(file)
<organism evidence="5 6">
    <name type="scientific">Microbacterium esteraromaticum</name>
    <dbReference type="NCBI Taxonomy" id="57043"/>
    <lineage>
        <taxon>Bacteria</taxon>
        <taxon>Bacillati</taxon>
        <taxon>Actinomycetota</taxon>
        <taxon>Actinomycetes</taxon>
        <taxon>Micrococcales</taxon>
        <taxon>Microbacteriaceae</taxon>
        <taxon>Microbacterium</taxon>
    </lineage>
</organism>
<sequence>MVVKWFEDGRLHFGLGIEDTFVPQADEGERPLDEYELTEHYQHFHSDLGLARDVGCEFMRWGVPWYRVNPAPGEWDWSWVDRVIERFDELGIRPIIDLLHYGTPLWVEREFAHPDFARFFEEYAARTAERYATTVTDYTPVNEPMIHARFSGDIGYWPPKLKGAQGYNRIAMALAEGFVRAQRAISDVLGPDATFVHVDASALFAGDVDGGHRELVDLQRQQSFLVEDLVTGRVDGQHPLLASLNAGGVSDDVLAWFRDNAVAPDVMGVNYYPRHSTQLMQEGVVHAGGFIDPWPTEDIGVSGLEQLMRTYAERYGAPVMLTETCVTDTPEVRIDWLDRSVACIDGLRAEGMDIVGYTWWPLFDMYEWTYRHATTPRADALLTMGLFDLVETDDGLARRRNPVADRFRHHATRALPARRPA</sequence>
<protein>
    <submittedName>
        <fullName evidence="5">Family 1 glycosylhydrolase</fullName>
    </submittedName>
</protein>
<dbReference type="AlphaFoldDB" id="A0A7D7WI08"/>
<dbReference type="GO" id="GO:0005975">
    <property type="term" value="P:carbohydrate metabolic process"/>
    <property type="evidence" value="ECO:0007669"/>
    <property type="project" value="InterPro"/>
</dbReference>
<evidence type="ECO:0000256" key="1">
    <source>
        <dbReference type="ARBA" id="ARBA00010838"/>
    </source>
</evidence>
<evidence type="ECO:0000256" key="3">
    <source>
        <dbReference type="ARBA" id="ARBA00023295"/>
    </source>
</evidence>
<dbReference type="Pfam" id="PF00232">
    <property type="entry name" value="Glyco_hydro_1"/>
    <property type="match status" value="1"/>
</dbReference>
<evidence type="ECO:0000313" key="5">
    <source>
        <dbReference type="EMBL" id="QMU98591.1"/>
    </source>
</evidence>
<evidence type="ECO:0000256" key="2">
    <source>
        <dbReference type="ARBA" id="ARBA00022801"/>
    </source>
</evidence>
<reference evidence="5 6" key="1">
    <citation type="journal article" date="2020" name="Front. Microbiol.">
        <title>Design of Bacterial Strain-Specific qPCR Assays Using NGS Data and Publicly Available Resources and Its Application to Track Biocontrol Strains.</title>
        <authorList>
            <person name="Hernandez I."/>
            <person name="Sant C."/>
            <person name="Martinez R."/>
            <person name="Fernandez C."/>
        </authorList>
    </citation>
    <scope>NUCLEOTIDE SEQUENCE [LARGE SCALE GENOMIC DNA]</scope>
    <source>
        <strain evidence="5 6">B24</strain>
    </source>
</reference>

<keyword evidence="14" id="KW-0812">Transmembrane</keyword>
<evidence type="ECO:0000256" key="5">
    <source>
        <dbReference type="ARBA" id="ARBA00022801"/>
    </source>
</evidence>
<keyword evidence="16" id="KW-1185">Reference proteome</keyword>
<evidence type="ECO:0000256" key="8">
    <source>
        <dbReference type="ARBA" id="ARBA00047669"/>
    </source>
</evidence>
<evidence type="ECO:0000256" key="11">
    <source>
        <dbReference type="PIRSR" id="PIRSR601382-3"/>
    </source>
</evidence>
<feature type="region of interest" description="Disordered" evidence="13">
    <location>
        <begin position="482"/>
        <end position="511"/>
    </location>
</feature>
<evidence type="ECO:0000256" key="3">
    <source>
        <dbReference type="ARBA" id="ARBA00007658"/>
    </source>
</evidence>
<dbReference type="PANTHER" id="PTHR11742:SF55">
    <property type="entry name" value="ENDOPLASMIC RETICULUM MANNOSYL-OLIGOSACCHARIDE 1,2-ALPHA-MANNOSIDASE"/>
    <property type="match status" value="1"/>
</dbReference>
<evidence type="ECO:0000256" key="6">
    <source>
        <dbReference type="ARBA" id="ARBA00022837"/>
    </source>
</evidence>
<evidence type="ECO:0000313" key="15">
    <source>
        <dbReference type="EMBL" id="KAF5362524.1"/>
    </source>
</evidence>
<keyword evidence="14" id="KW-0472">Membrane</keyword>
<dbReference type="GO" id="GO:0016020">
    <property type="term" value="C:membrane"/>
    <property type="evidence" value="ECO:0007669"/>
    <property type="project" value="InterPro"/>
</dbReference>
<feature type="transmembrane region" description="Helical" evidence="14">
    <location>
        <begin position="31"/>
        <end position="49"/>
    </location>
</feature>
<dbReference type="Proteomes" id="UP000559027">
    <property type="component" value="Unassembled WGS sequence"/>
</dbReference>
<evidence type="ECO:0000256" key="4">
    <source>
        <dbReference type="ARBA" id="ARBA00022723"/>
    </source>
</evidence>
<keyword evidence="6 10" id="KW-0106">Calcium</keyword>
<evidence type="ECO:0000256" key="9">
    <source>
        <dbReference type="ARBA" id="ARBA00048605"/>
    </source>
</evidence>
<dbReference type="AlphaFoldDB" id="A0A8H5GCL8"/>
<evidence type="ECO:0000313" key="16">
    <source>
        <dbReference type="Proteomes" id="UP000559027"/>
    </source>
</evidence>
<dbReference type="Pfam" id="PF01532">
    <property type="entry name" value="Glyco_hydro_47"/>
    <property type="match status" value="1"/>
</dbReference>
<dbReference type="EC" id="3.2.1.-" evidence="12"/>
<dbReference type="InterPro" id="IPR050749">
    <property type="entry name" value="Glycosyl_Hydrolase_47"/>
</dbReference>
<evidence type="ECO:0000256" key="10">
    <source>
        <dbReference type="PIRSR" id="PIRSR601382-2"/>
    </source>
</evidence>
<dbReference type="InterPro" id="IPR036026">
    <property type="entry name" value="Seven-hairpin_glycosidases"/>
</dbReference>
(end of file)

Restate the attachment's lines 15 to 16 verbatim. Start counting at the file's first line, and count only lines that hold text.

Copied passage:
<protein>
    <submittedName>